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It was announced last week that bosutinib will now be routinely funded by the NHS for patients in England with chronic myeloid leukaemia (CML) as a follow-up line of treatment should their existing one stop working, and other options are not appropriate. This comes after a submission by Leukaemia CARE and CML Support, as well as an agreement between NICE and the drug’s manufacturer, Pfizer.
This is a very welcome result following growing uncertainty about future access to CML treatments with recent changes to how drugs are appraised for patient use in England being carried out this month.
The Cancer Drugs Fund (CDF), created in 2011, was a separate pot of money ring-fenced for cancer treatments to help increase access to drugs that could not be routinely funded by NHS England. Since its creation in 2011, over 84,000 patients have benefitted from the CDF. However because of recent changes to the CDF process and the introduction of a new system, all cancer drugs currently funded this way are being reviewed by the National Institute for Health and Care Excellence (NICE – the body who decide what drugs are funded in England and Wales).
This review process will decide if each drug should receive ongoing funding permanently by NHS England (if they are considered to be a cost effective use of limited NHS resources) for newly diagnosed patients or new treatments for existing patients. This is with an aim to make the CDF more financially sustainable. Bosutinib is the first drug to have confirmed ongoing routine funding.
Following its re-appraisal, where Leukaemia CARE and CML Support submitted a response to ensure that patient views were represented during the process, NICE announced that bosutinib (a tyrosine kinase inhibitor – TKI) would be recommended as a treatment option “for chronic, accelerated and blast phase Philadelphia chromosome positive chronic myeloid leukaemia (CML) in adults”. Access will be restricted to those patients who have previously had one or more TKI’s and if imatinib, nilotinib and dasatinib (other TKI CML treatments) are not suitable. The decision was also made following an offer from Pfizer (the company who developed the drug) to discount the price of the drug in a Patient Access Scheme (PAS). NICE has estimated that around 80 new patients in England and Wales could be eligible for this treatment each year.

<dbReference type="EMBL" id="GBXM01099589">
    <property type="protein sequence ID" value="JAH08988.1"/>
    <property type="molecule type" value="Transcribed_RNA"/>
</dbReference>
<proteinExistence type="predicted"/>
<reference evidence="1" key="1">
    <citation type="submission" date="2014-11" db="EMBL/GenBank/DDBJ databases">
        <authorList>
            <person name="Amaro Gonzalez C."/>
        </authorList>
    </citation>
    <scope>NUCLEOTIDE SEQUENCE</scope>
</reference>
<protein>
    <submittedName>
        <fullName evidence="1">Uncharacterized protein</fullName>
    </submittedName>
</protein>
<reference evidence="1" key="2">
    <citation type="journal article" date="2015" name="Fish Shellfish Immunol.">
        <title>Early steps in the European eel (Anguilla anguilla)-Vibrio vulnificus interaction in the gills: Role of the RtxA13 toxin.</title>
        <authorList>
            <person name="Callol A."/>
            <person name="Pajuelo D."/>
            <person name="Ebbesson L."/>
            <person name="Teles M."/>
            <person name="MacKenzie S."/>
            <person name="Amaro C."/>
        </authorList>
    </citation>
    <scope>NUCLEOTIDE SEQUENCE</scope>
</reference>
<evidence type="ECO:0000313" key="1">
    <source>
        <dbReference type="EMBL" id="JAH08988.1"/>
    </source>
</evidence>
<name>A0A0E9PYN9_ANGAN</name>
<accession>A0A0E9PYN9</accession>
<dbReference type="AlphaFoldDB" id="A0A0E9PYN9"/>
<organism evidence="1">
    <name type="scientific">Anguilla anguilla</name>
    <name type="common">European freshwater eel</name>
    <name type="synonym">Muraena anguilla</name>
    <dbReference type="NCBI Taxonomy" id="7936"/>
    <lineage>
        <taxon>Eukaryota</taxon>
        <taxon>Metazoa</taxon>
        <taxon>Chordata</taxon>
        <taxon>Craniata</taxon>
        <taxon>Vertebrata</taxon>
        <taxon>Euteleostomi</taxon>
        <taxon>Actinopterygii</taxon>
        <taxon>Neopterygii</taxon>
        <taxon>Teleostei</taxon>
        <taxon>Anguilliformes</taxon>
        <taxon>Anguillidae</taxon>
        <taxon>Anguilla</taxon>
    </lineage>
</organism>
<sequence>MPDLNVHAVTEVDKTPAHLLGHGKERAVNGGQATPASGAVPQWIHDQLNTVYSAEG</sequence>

Fran Woodcock, a CML patient currently taking bosutinib, comments: “I'm delighted that CML patients will no longer have to fight, often in vain, to get bosutinib when their other drugs have failed them. There's a long way to go before all those with rarer cancers will have their treatment routinely funded, but this result is a fantastic breakthrough which I hope will pave the way for many other drugs currently denied to those who most need them."
Many of the drugs on the original CDF list had not been routinely funded by NHS England in the first place because they were not cost effective enough. Although the appraisal process has been reformed, the system used to appraise drugs has not been changed. As such, it is a growing concern for patient organisations like Leukaemia CARE that many of these drugs under review will still not be recommended for routine use under the new system. With no back-up funding solution available, this could mean that the future of access to some blood cancer drugs is uncertain, with some patients missing out on clinically effective, life-extending treatment options.
Leukaemia CARE has worked alongside patients and other patient organisations to ensure that the patient voice is heard when decisions about the future access of life-extending treatments are made.
Zack Pemberton-Whiteley, Head of Campaigns and Advocacy, commented: “Whilst Leukaemia CARE welcome the result that bosutinib will soon be available to patients who have exhausted other treatment options, there are still several blood cancer drugs being reviewed and the future of their access to those patients that require them is less certain. We continue to be involved with the rapid reconsideration of blood cancer drugs and hope that these too receive positive recommendations to ensure more patients have access to the life-extending treatments that they need.”